With this push by the Vatican to rally global support for concrete steps to address climate change, I am left wondering how we can make our liturgies prophetic instruments for change.

Liturgists and liturgical scholars have long reflected on the transformative power of ritual. Our liturgical celebrations are times when we come together to be nourished and transformed, and then sent back into the world on mission.

I have often been critical of the intellectualism and lack of embodiment that seems to be so pervasive in our liturgical celebrations today. I will refrain from stepping onto that soapbox for now, but I do wonder what we can concretely do in our liturgical celebrations to bring about a greater awareness of the problems facing our planet today.

In what ways can our liturgical celebrations be a prophetic voice and a transformative power for change in the fight to end global warming?

The connection between our liturgies and the environment is fundamental to our sacramental system. It is based in the importance of the incarnation. In our sacraments water is poured, bread and wine is shared, and oil is spread. A latent concern for the environment lies at the heart of our sacramental system.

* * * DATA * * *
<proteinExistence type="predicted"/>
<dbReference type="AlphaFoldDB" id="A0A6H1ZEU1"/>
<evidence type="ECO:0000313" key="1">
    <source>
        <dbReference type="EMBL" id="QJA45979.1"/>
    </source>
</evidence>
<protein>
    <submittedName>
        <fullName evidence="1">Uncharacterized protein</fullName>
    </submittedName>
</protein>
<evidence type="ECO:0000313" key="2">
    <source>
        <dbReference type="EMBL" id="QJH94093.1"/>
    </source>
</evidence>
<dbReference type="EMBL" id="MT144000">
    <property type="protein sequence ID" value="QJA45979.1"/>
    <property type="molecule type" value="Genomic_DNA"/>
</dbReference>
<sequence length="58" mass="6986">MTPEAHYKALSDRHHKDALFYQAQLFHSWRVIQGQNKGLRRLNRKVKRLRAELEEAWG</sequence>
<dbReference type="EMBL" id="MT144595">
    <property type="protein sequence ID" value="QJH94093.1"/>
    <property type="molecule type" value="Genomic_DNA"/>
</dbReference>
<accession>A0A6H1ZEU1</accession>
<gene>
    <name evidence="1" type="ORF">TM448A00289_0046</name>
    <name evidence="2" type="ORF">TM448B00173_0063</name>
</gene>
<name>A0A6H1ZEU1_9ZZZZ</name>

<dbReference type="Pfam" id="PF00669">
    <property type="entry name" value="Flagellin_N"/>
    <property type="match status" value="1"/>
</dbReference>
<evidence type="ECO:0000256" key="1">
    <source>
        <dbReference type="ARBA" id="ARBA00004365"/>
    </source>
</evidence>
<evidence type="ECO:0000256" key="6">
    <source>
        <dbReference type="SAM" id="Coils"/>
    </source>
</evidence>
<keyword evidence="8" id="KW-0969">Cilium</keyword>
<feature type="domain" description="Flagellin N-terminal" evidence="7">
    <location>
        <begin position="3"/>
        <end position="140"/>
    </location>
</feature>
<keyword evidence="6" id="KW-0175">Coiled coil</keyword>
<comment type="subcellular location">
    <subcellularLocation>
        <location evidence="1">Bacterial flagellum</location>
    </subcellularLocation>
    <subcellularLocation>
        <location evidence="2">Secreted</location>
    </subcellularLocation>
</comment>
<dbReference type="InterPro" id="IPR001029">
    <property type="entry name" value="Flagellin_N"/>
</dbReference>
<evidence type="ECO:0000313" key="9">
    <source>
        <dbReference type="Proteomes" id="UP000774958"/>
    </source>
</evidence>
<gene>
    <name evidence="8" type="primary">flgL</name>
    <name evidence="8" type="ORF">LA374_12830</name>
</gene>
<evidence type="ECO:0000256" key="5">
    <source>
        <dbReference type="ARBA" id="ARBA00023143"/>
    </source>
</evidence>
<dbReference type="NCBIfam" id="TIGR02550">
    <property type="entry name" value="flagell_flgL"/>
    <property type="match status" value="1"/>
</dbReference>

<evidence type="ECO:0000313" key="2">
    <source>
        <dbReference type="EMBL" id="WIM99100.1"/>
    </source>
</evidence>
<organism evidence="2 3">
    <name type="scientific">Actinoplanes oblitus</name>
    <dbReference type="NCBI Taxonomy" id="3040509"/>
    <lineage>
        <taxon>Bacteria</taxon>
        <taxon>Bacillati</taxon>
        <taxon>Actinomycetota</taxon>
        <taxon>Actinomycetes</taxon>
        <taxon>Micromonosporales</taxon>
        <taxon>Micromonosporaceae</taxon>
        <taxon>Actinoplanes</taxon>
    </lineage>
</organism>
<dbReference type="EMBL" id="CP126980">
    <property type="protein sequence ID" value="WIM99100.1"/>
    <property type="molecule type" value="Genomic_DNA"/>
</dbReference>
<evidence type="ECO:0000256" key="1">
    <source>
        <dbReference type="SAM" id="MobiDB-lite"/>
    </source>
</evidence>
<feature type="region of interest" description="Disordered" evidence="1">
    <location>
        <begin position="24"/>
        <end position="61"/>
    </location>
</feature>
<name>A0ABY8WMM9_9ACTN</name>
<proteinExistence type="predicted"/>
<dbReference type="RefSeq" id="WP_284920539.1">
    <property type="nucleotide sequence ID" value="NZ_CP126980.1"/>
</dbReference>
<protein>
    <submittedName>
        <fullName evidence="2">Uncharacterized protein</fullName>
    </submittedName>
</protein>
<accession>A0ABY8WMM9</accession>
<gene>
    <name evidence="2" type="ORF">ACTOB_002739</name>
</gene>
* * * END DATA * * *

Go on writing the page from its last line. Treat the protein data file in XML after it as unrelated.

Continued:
What resources do you know of that speak to the connection between liturgy and the environment? What concrete practices could help us be more attentive to our sacramental system’s latent concern for the environment? How can the liturgy bring about transformation in regards to climate change?

Please comment below.

Below you can find the full text from the summit. CNN is also producing an interesting project on global climate change titled “2 degrees.” The project discusses the impact a 2 degree change in global temperature would have on our planet. It is worth checking out.

Declaration of Religious Leaders, Political Leaders, Business Leaders, Scientists and Development Practitioners (28 April 2015)